Finally, we used ICD-10 (international classification of diseases, 10th revision) codes to recategorise death by cause of death into four main categories (cardiovascular disease, cancer, respiratory, and other), and reran analyses to determine if results varied by cause of death. Only two participants were omitted owing to unknown cause of death. All analyses were carried out using Stata version 14 (Statacorp).
Patient and public involvement
In addition to broader patient and public involvement in ELSA (see https://www.ELSA-project.ac.uk), patients and the public were involved in the formulation of this research question through a public engagement event held at University College London in July 2018 that focused on generating new research questions on arts engagement and health outcomes. Patients and the public were not involved in the design or implementation of the study, or in the interpretation or writing up of results. However, plans are in place for their involvement in dissemination of the findings after publication. Dissemination of findings to study participants will be conducted as part of the broader dissemination activity of the ELSA study (https://www.ELSA-project.ac.uk).
Of the 6710 participants, there were 2001 deaths (29.8%) over the follow-up period. Table 1 shows the demographics of the sample and the relative mortality rate. Men were more likely to die over the follow-up period than women, as were older people, those who were not married or living with a partner, people with no educational qualifications and not currently working, and people of lower wealth and occupational status. Additionally, the mortality rate was higher in people with higher depressive symptoms, with poor eyesight or hearing, with a diagnosis of cancer, lung disease, cardiovascular disease, or other long term condition, in people who were physically inactive, in those who only rarely drank alcohol, and in people who smoked. The rate was also higher in people with lower levels of cognition, in those who were lonely, with no close friends, who lived alone, who did not have a hobby, who only socialised rarely, and who never engaged with community groups.
There was a descriptive dose-response relation across frequency of receptive arts engagement and mortality: 47.5% of people who never engaged in cultural activities died over the follow-up period, but only 26.6% of those who engaged infrequently (less than once a year up to twice a year) and 18.6% of those who engaged frequently (every few months or more). This corresponded to 6.0 deaths per 1000 person years among those who never engaged in cultural activities (95% confidence interval 5.7 to 6.3), 3.5 deaths per 1000 person years among those who engaged infrequently (3.3 to 3.7), and 2.4 deaths per 1000 person years among those who engaged frequently (2.2 to 2.7).
Associations with mortality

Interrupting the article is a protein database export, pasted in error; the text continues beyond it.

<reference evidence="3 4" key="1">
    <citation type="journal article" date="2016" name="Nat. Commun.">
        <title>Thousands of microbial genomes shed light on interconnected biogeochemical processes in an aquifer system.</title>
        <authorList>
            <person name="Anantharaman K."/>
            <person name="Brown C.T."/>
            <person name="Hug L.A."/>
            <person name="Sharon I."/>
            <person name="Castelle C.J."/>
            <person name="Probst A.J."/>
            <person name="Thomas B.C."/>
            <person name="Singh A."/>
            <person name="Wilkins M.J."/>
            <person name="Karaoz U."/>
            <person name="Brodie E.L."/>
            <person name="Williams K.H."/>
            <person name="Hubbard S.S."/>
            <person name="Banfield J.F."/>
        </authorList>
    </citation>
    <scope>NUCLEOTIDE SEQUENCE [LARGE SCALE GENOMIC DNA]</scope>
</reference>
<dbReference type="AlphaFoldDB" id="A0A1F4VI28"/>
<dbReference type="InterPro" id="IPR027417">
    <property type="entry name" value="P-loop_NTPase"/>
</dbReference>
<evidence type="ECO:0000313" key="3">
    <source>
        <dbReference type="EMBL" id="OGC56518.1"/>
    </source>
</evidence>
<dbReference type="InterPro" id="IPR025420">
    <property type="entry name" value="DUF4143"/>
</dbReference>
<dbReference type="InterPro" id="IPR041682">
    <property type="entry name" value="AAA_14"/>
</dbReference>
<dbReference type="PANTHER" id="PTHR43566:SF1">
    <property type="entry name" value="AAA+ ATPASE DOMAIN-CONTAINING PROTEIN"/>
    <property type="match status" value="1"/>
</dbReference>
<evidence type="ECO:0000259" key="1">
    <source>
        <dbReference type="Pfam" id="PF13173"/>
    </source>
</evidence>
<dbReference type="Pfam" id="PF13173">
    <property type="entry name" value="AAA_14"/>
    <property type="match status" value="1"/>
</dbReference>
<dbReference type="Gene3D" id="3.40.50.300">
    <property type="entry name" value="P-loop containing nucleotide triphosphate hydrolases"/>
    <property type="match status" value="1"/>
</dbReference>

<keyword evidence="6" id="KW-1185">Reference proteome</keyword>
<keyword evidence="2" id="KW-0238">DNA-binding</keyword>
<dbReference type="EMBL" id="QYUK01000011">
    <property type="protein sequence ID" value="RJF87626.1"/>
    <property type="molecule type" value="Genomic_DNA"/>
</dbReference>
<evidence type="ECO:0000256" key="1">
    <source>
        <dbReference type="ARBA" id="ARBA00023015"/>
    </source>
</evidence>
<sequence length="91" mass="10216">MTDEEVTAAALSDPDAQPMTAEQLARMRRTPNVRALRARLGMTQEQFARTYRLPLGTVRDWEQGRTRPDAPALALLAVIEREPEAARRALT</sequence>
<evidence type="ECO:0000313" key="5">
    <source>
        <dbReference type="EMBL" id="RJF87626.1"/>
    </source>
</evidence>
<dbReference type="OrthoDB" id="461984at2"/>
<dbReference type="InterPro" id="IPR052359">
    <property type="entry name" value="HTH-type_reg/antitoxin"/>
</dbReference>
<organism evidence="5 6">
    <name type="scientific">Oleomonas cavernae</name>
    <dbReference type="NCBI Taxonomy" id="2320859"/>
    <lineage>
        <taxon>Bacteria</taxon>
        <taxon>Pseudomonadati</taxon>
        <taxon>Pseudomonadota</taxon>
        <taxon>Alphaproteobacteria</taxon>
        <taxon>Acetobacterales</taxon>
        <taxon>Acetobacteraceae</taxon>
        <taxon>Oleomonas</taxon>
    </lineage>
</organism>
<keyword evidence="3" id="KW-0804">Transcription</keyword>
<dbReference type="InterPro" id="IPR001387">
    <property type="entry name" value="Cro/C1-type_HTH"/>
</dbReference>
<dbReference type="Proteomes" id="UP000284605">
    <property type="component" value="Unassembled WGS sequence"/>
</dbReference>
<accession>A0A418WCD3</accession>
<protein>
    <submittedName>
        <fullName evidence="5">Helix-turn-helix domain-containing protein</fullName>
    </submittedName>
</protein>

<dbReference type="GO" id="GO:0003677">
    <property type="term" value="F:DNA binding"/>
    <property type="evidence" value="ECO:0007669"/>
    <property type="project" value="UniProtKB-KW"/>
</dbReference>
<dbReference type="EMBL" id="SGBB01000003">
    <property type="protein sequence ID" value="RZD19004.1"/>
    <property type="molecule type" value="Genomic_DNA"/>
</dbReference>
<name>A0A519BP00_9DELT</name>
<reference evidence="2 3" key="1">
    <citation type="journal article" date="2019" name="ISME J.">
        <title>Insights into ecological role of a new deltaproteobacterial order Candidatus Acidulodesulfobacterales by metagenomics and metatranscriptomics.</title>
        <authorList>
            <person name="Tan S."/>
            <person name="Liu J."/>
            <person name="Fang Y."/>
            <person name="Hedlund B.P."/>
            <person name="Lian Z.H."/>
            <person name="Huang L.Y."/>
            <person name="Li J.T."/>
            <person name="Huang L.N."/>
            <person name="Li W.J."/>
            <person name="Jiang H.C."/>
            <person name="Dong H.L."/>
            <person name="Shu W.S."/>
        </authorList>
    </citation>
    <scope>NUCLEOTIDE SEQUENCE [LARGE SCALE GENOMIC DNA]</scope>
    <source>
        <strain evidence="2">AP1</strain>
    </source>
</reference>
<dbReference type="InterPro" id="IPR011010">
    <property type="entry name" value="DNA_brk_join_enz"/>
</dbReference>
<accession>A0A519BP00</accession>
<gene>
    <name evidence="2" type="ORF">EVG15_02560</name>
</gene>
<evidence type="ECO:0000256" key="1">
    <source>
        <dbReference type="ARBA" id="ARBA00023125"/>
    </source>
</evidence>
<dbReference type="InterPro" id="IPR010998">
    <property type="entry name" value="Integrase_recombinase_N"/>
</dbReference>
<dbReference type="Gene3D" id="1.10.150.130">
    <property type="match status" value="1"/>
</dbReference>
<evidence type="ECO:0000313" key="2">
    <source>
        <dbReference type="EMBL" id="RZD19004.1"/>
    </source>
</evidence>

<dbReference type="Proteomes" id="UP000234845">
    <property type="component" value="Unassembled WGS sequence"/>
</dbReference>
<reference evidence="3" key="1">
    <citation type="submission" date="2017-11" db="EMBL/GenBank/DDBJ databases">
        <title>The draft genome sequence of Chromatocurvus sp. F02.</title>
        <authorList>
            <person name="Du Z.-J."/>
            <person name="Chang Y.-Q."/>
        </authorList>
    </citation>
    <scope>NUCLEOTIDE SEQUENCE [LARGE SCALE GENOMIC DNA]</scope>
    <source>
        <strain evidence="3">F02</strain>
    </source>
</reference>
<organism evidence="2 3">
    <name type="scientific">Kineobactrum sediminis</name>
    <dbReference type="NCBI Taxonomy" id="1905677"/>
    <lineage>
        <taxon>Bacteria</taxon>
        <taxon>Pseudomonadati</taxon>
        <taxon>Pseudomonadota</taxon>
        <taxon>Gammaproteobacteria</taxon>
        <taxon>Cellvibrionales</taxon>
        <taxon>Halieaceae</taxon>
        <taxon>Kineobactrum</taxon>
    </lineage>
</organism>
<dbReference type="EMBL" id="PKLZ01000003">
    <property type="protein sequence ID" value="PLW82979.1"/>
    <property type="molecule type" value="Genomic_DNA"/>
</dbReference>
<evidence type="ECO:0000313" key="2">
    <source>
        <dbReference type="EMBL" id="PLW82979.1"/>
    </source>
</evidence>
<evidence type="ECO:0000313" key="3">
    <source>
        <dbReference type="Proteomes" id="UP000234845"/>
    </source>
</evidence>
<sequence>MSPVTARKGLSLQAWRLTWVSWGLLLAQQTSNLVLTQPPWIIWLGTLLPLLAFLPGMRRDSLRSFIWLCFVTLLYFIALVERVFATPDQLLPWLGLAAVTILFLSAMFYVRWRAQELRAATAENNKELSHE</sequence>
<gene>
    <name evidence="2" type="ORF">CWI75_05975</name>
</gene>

When we adjusted for age only, cultural engagement (as a continuous variable) was associated with a 33% lower hazard of dying over the follow-up period (hazard ratio 0.67, 95% confidence interval 0.63 to 0.71). This was reduced to a 20% lower hazard when we adjusted for all identified demographic, socioeconomic, health related, behavioural, and social factors (0.80, 0.75 to 0.87). When we considered frequency of cultural engagement in more detail, people who engaged with cultural activities on an infrequent basis (once or twice a year) had a 14% lower risk of dying at any time during the follow-up period (0.86, 0.77 to 0.96) than those who never engaged when we accounted for all confounding factors. Similarly, those who engaged on a frequent basis (every few months or more) had a 31% lower risk of dying at any point during the follow-up period when we accounted for all confounding factors (0.69, 0.59 to 0.80; see fig 2). The E value was 1.91 (lower 95% confidence interval 1.61), which suggests that considerable unmeasured confounding would be needed to explain away the effect estimate.
To consider why the association between arts engagement and mortality exists, we performed staged analyses that explored the percentage of protective association explained. These analyses showed that 41.9% of the association was explained by identified factors. Of these factors, baseline differences in cognition (15.2%), social and civic engagement (12.1%), mobility and disability (12.1%), wealth (9.1%), health behaviours (9.1%), sedentary behaviours (6.1%), and loneliness, living status, and marital status (6.1%) explained the largest proportion of the association. Health conditions and sensory impairment had no discernible impact on the association (table 2).
We found no evidence that sex was a moderator, and subgroup analyses by sex showed equivalent results for men and women (supplementary table 1). There was some evidence of a moderating effect of age. Subgroup analyses confirmed associations existed in those whose arts engagement was measured at age 65 and older, but not in those who were younger than 65 (supplementary table 2). We found no evidence of moderating effects of employment status, wealth, or education. Some evidence existed of moderation by social status, but subgroup analyses showed that results were also present among those in managerial and professional occupations, and among those in lower supervisory and semiroutine occupations (supplementary table 3). We found no evidence that social factors including living alone, loneliness, number of friends, or frequency of social contact or civic engagement acted as moderators.